Thanks. the color scheme is a RNAF trainer. It's not well documented but this won't be a competition airplane anyway. There aren't that many colorful Camels, at least compared to Fokkers. The full scale plane had 8 kills with two pilots before being taken back to England for use as a trainer. Apparently that is where the Cleopatra markings were applied.
Old 07-13-2020, 07:37 PM
  #2247  
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I am doing a bit on the Albi each day. The research is slowing me down a bit. It looks like each Albatross was different is some way from the others. Right now I am working at a more scale wire set up. Balsa usa has done most of the hard work, but more scale is a fun thing for me. But each picture I find from WWI (not replica aircraft) looks like the support wires are different an every plane. One drag wire from the cowl to the bottom wing, or two drag wires to the bottom wing. One to each wing from one point on the cowl, or from two. And so on and so on. Field mods and changes from the factory I guess. It would be a lot quicker if I knew the aircraft I was going to model it after. But that depends on how well my stain goes on the body. Good stain job leads to one choice, bad stain job, and it gets paint all over. My daughter thinks it looks like a submarine and therefore it should be yellow. Hmmm......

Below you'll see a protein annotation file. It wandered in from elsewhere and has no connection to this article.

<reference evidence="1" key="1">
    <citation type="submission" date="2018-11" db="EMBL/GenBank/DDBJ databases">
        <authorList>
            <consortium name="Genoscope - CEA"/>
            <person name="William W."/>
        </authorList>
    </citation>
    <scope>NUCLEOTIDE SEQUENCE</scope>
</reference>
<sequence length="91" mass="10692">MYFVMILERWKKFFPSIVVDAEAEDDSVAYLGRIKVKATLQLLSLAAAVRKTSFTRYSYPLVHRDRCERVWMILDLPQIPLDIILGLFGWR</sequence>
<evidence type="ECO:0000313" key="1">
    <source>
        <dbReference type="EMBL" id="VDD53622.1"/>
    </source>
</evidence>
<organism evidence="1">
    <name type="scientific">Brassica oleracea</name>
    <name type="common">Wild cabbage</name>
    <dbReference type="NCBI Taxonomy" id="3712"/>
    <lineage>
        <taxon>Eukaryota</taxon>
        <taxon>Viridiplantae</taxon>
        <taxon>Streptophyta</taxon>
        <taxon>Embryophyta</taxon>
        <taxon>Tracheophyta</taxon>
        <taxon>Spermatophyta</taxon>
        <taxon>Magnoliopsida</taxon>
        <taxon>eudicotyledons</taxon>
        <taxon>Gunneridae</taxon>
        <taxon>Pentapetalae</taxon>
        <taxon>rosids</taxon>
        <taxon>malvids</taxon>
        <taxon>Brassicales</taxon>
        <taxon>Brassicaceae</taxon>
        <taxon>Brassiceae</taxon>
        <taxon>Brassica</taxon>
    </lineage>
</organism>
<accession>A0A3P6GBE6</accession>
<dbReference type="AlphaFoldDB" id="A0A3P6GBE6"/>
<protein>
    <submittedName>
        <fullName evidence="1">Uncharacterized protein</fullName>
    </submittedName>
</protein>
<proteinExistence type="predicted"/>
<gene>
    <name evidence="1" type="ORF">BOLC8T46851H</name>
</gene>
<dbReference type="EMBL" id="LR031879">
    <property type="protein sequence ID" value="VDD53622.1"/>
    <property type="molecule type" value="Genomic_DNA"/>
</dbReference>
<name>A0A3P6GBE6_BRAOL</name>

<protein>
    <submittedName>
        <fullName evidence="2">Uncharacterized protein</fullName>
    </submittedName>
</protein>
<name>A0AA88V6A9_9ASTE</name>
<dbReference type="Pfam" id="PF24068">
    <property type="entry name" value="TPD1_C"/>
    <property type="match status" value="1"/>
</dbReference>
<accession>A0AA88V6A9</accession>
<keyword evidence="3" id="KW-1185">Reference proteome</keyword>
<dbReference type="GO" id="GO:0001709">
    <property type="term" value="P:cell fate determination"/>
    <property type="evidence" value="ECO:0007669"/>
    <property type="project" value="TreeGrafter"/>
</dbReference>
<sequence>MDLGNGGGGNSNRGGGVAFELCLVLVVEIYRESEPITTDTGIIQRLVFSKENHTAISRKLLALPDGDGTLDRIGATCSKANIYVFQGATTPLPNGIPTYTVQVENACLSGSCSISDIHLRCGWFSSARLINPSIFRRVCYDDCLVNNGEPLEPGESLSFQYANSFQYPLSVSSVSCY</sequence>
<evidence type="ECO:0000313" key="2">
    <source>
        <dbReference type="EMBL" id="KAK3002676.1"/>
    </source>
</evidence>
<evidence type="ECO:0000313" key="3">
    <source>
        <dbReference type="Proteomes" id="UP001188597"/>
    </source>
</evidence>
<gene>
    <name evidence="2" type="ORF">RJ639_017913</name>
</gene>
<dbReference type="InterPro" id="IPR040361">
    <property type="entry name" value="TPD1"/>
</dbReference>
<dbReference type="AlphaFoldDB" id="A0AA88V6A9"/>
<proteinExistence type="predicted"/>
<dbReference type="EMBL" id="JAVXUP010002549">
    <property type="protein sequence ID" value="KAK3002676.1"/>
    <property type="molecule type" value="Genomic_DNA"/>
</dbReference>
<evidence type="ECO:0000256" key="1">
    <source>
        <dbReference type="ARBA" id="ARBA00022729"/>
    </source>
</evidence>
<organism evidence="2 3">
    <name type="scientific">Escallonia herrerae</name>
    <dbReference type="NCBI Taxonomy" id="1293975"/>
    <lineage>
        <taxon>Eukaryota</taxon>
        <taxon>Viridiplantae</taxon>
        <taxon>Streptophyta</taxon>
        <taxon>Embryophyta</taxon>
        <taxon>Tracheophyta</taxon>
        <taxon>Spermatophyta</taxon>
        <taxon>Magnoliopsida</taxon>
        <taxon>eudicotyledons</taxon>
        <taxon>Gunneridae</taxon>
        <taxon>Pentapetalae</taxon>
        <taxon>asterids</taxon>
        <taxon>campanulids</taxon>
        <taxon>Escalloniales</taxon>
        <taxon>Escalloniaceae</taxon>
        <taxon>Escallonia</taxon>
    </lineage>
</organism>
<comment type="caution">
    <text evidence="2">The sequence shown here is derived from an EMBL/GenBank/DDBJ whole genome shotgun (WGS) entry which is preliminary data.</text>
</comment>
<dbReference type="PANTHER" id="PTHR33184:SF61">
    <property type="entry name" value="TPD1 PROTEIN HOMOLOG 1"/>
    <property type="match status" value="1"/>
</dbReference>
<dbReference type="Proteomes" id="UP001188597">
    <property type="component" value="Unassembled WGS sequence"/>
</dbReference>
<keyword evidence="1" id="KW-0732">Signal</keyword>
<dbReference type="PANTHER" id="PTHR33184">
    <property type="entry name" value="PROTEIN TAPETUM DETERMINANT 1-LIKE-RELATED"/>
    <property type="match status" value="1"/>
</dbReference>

Old 07-13-2020, 07:55 PM
  #2248  
jeffEE
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The stick is hooked up to the elevator and rudder so it moves with them. If you build this kit, invest in a sand paper company. LOTS of wood to sand.

Old 07-14-2020, 01:56 AM
  #2249  
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Jeff, looking good! And your correct in the more you investigate about the plane the more you find different, LOL that's what makes it fun!
on my pup the controls also work with the planes surfaces but they can be turned on or off for practicality.
Old 07-14-2020, 04:38 AM
  #2250  
FlyerInOKC
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I remember when I was researching the intrument panel for my Ryan SC. I got into some records and advertising the San Diego Museum put online and discovered the panel was a custom item and was built according to the purchaser of the airplane. No two airplanes had the same panel. This is what I ended up with: